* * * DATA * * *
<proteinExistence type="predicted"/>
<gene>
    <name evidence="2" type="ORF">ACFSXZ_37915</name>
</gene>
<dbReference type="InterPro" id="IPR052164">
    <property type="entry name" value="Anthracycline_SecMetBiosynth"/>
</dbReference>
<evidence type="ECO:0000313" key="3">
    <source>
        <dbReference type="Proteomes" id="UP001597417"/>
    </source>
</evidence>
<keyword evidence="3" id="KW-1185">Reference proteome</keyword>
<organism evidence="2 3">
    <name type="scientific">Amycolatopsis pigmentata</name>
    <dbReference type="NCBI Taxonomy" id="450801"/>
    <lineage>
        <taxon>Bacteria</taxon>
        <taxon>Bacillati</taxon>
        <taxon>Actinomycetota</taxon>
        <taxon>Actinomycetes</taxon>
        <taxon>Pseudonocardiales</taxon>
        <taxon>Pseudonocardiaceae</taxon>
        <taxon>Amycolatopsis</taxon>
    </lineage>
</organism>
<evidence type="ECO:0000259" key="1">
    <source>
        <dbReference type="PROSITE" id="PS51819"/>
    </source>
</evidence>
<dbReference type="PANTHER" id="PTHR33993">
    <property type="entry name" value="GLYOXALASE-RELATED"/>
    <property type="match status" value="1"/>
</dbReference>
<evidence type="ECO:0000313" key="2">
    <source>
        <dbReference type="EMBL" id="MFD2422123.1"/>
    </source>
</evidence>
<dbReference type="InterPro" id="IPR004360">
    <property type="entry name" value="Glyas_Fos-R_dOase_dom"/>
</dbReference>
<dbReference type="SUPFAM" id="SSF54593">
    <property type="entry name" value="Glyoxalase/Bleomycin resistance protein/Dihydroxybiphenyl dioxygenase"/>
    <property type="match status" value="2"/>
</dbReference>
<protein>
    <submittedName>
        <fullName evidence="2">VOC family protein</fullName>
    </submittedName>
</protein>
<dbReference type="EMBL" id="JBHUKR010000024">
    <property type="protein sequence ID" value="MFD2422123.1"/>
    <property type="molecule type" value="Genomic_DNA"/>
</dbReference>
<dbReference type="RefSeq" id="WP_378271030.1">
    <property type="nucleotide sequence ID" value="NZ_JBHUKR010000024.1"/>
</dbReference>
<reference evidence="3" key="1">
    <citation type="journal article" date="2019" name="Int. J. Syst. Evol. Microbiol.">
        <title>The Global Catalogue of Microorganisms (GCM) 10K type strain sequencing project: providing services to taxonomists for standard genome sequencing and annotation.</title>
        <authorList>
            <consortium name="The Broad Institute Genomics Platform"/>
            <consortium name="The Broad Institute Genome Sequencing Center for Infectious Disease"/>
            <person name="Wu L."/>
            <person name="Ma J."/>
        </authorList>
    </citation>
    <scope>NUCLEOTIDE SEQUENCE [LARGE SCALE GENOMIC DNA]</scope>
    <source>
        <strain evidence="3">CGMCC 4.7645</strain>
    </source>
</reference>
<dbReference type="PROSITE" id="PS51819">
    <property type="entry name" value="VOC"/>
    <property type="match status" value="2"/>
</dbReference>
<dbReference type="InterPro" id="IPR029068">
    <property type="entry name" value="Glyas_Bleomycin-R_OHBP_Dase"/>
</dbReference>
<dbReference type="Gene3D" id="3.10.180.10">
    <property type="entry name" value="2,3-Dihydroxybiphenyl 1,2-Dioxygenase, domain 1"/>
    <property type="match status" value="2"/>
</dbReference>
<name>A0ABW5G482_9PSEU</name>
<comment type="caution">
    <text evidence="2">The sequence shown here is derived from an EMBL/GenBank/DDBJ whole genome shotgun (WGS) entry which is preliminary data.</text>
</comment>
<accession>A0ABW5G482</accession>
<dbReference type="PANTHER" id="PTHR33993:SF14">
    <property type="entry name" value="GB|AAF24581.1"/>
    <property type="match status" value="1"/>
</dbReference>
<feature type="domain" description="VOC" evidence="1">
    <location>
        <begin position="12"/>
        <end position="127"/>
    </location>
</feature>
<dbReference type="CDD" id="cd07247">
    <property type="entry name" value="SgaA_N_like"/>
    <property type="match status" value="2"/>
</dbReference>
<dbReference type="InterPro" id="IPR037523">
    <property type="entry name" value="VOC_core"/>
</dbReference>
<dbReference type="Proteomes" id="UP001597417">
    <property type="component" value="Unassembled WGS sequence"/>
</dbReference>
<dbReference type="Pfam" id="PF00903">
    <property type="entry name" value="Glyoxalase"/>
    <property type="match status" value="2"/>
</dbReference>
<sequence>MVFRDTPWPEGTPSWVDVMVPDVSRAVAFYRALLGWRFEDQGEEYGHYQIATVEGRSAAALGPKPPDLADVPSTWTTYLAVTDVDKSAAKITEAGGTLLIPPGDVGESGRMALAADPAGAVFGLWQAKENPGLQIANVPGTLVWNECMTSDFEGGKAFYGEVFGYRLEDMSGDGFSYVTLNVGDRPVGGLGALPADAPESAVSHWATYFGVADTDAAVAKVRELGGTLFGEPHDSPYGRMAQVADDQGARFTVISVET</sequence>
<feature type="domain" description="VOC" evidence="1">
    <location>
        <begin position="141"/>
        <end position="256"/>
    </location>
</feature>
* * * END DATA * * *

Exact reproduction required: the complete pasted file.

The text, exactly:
<proteinExistence type="predicted"/>
<gene>
    <name evidence="2" type="ORF">ACFSXZ_37915</name>
</gene>
<dbReference type="InterPro" id="IPR052164">
    <property type="entry name" value="Anthracycline_SecMetBiosynth"/>
</dbReference>
<evidence type="ECO:0000313" key="3">
    <source>
        <dbReference type="Proteomes" id="UP001597417"/>
    </source>
</evidence>
<keyword evidence="3" id="KW-1185">Reference proteome</keyword>
<organism evidence="2 3">
    <name type="scientific">Amycolatopsis pigmentata</name>
    <dbReference type="NCBI Taxonomy" id="450801"/>
    <lineage>
        <taxon>Bacteria</taxon>
        <taxon>Bacillati</taxon>
        <taxon>Actinomycetota</taxon>
        <taxon>Actinomycetes</taxon>
        <taxon>Pseudonocardiales</taxon>
        <taxon>Pseudonocardiaceae</taxon>
        <taxon>Amycolatopsis</taxon>
    </lineage>
</organism>
<evidence type="ECO:0000259" key="1">
    <source>
        <dbReference type="PROSITE" id="PS51819"/>
    </source>
</evidence>
<dbReference type="PANTHER" id="PTHR33993">
    <property type="entry name" value="GLYOXALASE-RELATED"/>
    <property type="match status" value="1"/>
</dbReference>
<evidence type="ECO:0000313" key="2">
    <source>
        <dbReference type="EMBL" id="MFD2422123.1"/>
    </source>
</evidence>
<dbReference type="InterPro" id="IPR004360">
    <property type="entry name" value="Glyas_Fos-R_dOase_dom"/>
</dbReference>
<dbReference type="SUPFAM" id="SSF54593">
    <property type="entry name" value="Glyoxalase/Bleomycin resistance protein/Dihydroxybiphenyl dioxygenase"/>
    <property type="match status" value="2"/>
</dbReference>
<protein>
    <submittedName>
        <fullName evidence="2">VOC family protein</fullName>
    </submittedName>
</protein>
<dbReference type="EMBL" id="JBHUKR010000024">
    <property type="protein sequence ID" value="MFD2422123.1"/>
    <property type="molecule type" value="Genomic_DNA"/>
</dbReference>
<dbReference type="RefSeq" id="WP_378271030.1">
    <property type="nucleotide sequence ID" value="NZ_JBHUKR010000024.1"/>
</dbReference>
<reference evidence="3" key="1">
    <citation type="journal article" date="2019" name="Int. J. Syst. Evol. Microbiol.">
        <title>The Global Catalogue of Microorganisms (GCM) 10K type strain sequencing project: providing services to taxonomists for standard genome sequencing and annotation.</title>
        <authorList>
            <consortium name="The Broad Institute Genomics Platform"/>
            <consortium name="The Broad Institute Genome Sequencing Center for Infectious Disease"/>
            <person name="Wu L."/>
            <person name="Ma J."/>
        </authorList>
    </citation>
    <scope>NUCLEOTIDE SEQUENCE [LARGE SCALE GENOMIC DNA]</scope>
    <source>
        <strain evidence="3">CGMCC 4.7645</strain>
    </source>
</reference>
<dbReference type="PROSITE" id="PS51819">
    <property type="entry name" value="VOC"/>
    <property type="match status" value="2"/>
</dbReference>
<dbReference type="InterPro" id="IPR029068">
    <property type="entry name" value="Glyas_Bleomycin-R_OHBP_Dase"/>
</dbReference>
<dbReference type="Gene3D" id="3.10.180.10">
    <property type="entry name" value="2,3-Dihydroxybiphenyl 1,2-Dioxygenase, domain 1"/>
    <property type="match status" value="2"/>
</dbReference>
<name>A0ABW5G482_9PSEU</name>
<comment type="caution">
    <text evidence="2">The sequence shown here is derived from an EMBL/GenBank/DDBJ whole genome shotgun (WGS) entry which is preliminary data.</text>
</comment>
<accession>A0ABW5G482</accession>
<dbReference type="PANTHER" id="PTHR33993:SF14">
    <property type="entry name" value="GB|AAF24581.1"/>
    <property type="match status" value="1"/>
</dbReference>
<feature type="domain" description="VOC" evidence="1">
    <location>
        <begin position="12"/>
        <end position="127"/>
    </location>
</feature>
<dbReference type="CDD" id="cd07247">
    <property type="entry name" value="SgaA_N_like"/>
    <property type="match status" value="2"/>
</dbReference>
<dbReference type="InterPro" id="IPR037523">
    <property type="entry name" value="VOC_core"/>
</dbReference>
<dbReference type="Proteomes" id="UP001597417">
    <property type="component" value="Unassembled WGS sequence"/>
</dbReference>
<dbReference type="Pfam" id="PF00903">
    <property type="entry name" value="Glyoxalase"/>
    <property type="match status" value="2"/>
</dbReference>
<sequence>MVFRDTPWPEGTPSWVDVMVPDVSRAVAFYRALLGWRFEDQGEEYGHYQIATVEGRSAAALGPKPPDLADVPSTWTTYLAVTDVDKSAAKITEAGGTLLIPPGDVGESGRMALAADPAGAVFGLWQAKENPGLQIANVPGTLVWNECMTSDFEGGKAFYGEVFGYRLEDMSGDGFSYVTLNVGDRPVGGLGALPADAPESAVSHWATYFGVADTDAAVAKVRELGGTLFGEPHDSPYGRMAQVADDQGARFTVISVET</sequence>
<feature type="domain" description="VOC" evidence="1">
    <location>
        <begin position="141"/>
        <end position="256"/>
    </location>
</feature>